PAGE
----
If it were just Forest, and the lead systems designer, Katie, who acted like this, it might be understood as a consequence of blind faith, or a wilful misunderstanding of causality because reality doesn’t suit their purposes. Forest is single-minded in his pursuit of this technology because he believes it can resurrect his dead daughter - Devs is his church, determinism is the creed, and anything that calls it into question is heresy.
But this notion is dispelled in a scene where a roomful of people are shown a simulation of a few seconds into the future, and mirror it exactly - apparently it is actually a feature of this universe that it is actively difficult to behave contrary to the prediction. I think the reality would be the opposite - it would actually be difficult not to act differently once you were aware of future events. I think you would do so instinctively, and accidentally. It wouldn’t be a violation of causality, because the simulation would also be a cause, with its own effects.
So this concept strains credibility, and works only on a allegorical level - the low-level developers are dazzled by a brief tech demo and its promises while the higher ups are simultaneously in thrall to their own hype and aware of the lies it is based on and the limits of their knowledge.
It also makes the climax of the show absurdly predictable. As soon as we hear that the simulation breaks down at a certain point, and it has something to do with Lily, we know that Lily is going to do something that contradicts the predictions of the simulation. None of the supposedly smart characters in the show demonstrate any awareness of this obvious fact, and it’s frustrating. It is only redeemed because seeing the climax coming reflects the characters’ foreknowledge of the future, in a way.
Overall, it’s interesting enough and well enough written that these problems are easy to look past. Some of the imagery is fantastic, such as the would-be god-developers working in a giant fractal computer floating in a vacuum, completely isolated from the world they’re trying to understand. It’s also a tonal masterpiece, full of haunting establishing shots, temple-like sets, and an unsettling soundtrack. Worth watching for that reason alone, to be honest.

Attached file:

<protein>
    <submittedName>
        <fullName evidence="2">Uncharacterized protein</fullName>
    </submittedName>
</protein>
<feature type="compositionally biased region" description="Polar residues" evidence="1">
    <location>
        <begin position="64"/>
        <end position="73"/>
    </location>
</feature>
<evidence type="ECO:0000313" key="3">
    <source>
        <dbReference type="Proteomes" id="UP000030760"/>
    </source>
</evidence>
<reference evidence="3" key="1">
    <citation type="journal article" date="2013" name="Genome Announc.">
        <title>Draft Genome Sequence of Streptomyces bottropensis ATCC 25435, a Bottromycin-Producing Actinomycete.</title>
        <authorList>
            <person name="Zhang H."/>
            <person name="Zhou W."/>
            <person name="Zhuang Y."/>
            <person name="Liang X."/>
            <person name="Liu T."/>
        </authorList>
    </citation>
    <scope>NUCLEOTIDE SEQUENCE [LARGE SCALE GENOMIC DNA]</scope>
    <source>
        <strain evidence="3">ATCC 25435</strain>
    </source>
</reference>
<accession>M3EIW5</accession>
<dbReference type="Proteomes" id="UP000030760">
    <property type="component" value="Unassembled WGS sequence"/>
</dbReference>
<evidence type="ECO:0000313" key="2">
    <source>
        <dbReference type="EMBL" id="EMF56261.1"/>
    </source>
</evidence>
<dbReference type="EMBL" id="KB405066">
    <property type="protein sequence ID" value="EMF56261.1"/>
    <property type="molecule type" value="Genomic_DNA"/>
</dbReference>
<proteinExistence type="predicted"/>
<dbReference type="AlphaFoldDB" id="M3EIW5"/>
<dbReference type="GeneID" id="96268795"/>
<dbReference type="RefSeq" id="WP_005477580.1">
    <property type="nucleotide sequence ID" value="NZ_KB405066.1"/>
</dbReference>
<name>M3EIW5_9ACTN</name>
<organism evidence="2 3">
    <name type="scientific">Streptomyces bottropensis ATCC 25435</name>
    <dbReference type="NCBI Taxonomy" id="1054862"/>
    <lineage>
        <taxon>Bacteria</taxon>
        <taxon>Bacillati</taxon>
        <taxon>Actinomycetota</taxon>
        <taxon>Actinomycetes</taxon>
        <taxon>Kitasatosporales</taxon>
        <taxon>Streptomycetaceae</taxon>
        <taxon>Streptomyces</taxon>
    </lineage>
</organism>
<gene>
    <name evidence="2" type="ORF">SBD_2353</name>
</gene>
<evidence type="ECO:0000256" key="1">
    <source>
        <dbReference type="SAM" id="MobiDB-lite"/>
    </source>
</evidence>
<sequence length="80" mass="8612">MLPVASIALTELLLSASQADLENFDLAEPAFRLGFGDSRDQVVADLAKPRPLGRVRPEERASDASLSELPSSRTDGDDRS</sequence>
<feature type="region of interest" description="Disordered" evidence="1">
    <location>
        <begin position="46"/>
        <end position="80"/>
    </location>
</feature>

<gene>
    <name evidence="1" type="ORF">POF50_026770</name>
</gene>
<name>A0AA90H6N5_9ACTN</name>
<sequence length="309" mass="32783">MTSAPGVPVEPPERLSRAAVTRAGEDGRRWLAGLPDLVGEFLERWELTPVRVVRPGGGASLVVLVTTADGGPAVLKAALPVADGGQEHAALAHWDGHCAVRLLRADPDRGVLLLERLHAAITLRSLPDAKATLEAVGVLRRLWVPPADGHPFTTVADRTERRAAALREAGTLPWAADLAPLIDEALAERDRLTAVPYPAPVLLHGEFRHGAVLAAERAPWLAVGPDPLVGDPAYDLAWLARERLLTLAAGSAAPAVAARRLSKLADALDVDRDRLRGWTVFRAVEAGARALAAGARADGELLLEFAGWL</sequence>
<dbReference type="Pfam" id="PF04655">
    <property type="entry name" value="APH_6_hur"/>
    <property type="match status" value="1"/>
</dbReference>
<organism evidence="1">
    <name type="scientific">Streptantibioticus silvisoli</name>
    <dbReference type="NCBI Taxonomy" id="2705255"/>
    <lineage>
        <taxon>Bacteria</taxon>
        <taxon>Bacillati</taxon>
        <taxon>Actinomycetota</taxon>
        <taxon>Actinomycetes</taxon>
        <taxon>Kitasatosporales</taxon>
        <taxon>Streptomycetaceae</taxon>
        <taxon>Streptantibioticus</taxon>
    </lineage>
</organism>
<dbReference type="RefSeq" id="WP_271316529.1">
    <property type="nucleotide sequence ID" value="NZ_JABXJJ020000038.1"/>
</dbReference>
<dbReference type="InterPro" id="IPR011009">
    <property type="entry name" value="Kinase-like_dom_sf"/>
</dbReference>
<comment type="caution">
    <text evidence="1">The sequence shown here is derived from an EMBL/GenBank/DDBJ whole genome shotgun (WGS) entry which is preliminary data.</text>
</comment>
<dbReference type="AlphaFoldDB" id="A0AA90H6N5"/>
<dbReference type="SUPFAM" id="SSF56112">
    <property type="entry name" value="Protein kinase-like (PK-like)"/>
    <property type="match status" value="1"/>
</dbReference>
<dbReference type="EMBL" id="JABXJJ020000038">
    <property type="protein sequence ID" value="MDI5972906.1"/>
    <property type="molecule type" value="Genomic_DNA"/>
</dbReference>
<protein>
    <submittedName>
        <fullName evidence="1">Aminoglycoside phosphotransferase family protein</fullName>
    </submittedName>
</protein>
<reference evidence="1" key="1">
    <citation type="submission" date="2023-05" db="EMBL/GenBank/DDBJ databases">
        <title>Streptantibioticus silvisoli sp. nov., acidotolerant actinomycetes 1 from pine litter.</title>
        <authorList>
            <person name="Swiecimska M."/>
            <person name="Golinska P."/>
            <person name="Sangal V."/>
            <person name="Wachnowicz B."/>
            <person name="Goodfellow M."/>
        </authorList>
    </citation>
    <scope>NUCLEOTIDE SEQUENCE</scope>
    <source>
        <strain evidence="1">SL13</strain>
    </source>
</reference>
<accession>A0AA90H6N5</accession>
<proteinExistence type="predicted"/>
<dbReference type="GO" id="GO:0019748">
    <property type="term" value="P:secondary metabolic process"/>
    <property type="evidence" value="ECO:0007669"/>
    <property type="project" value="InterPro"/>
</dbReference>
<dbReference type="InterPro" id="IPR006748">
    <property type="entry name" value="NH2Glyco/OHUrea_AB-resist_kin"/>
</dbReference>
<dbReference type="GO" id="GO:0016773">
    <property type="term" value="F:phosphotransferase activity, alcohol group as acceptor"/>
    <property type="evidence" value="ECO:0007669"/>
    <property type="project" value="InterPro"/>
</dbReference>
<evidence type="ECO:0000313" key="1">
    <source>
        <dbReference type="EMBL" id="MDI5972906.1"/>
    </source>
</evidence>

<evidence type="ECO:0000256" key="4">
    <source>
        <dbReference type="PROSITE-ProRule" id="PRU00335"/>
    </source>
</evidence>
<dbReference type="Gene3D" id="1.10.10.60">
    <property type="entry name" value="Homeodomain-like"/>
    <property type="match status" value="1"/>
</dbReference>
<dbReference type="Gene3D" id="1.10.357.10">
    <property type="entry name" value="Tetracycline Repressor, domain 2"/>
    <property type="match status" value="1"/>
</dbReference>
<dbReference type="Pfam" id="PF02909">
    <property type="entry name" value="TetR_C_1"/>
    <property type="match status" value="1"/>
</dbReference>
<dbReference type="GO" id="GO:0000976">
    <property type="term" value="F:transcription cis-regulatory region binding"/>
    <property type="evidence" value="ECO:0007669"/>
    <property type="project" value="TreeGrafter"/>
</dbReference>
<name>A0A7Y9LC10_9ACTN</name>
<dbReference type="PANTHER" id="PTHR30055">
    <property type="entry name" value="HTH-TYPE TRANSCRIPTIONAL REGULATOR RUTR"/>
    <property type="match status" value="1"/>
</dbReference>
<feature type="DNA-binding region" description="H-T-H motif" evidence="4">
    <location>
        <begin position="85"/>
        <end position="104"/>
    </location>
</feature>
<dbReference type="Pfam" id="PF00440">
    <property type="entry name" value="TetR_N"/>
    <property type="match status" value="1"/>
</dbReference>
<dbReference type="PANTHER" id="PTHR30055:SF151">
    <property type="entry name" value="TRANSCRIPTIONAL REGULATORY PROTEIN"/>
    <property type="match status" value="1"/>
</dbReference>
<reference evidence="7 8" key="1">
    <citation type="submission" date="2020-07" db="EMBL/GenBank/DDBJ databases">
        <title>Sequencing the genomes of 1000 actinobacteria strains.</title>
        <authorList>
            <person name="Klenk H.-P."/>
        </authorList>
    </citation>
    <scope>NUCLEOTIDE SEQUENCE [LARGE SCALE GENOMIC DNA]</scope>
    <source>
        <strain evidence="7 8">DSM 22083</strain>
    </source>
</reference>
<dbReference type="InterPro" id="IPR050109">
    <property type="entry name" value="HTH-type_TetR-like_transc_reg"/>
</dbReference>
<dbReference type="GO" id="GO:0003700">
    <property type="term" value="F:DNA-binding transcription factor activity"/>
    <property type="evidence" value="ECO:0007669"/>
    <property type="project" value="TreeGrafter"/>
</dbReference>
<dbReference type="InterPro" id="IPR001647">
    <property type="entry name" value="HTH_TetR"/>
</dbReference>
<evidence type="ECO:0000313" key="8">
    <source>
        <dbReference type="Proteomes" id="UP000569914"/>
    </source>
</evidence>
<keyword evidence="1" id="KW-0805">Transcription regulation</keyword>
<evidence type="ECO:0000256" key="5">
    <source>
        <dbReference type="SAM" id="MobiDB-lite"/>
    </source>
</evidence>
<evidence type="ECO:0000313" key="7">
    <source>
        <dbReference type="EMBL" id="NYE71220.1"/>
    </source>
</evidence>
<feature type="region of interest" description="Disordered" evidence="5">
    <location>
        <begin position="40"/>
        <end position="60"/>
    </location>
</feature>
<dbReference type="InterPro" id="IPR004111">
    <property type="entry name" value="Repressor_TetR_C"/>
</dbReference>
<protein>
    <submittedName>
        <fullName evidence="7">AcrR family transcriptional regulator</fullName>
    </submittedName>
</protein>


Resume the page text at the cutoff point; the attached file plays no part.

The Ludum Dare 46 results were published yesterday, and my game did quite well, placing 109th overall and 14th in the “Mood” category, as well as 120th and 121st in graphics and audio respectively. In the largest ever Ludum Dare, those are pretty decent placings I think, despite not breaking the top 100.
I always feel that the real competition in the Ludum Dare is against myself - just trying to do a little bit better and learn a bit more each time. As such, here’s some indication of my LD result trends over the years.
Nice upward trends! Note that I was only responsible for the art for “Claustrophobia” and “Rattendorf”, so I can only take partial credit for the overall and mood ratings of those.
The real learning experience this time around was on the audio. I’ve only done the audio for six of the nine Ludum Dares I’ve entered, so I left it out of the graphs above.
Looks like I really cranked it up a notch this time after coasting for a long while. Nice.
I haven’t decided yet if I’m going to take the game further. I quite like the concept and I certainly have some ideas for it. I’ll probably finish off my gopher renderer and phlog generator before I decide, and then I can do a devphlog for it :D
You can still play the jam version for now, if you missed it.
The basic concept is one I’ve been kicking around for a while as a sort of casual RPG/survival game about maintaining computer networks on scavenged technology, so it came to mind immediately when I saw the theme (“Keep it alive”).
I’ve been really interested lately in gopher and other low-overhead technologies, and what the internet would look like if the industries that sustain it collapsed. I’d previously envisioned a relatively cheerful solarpunk game about connecting distant sustainable communities, but I think it took on a much darker tone because of recent events.
I did all the art in Pyxel Edit as usual. My goal was to keep everything abstract and as high-contrast and readable as possible while still allowing for a nice parallax cityscape. I started with a mock-up of the exterior scene, and then essentially flipped the background and foreground colours from that for the bunker scene. I only used 7 colours in the end.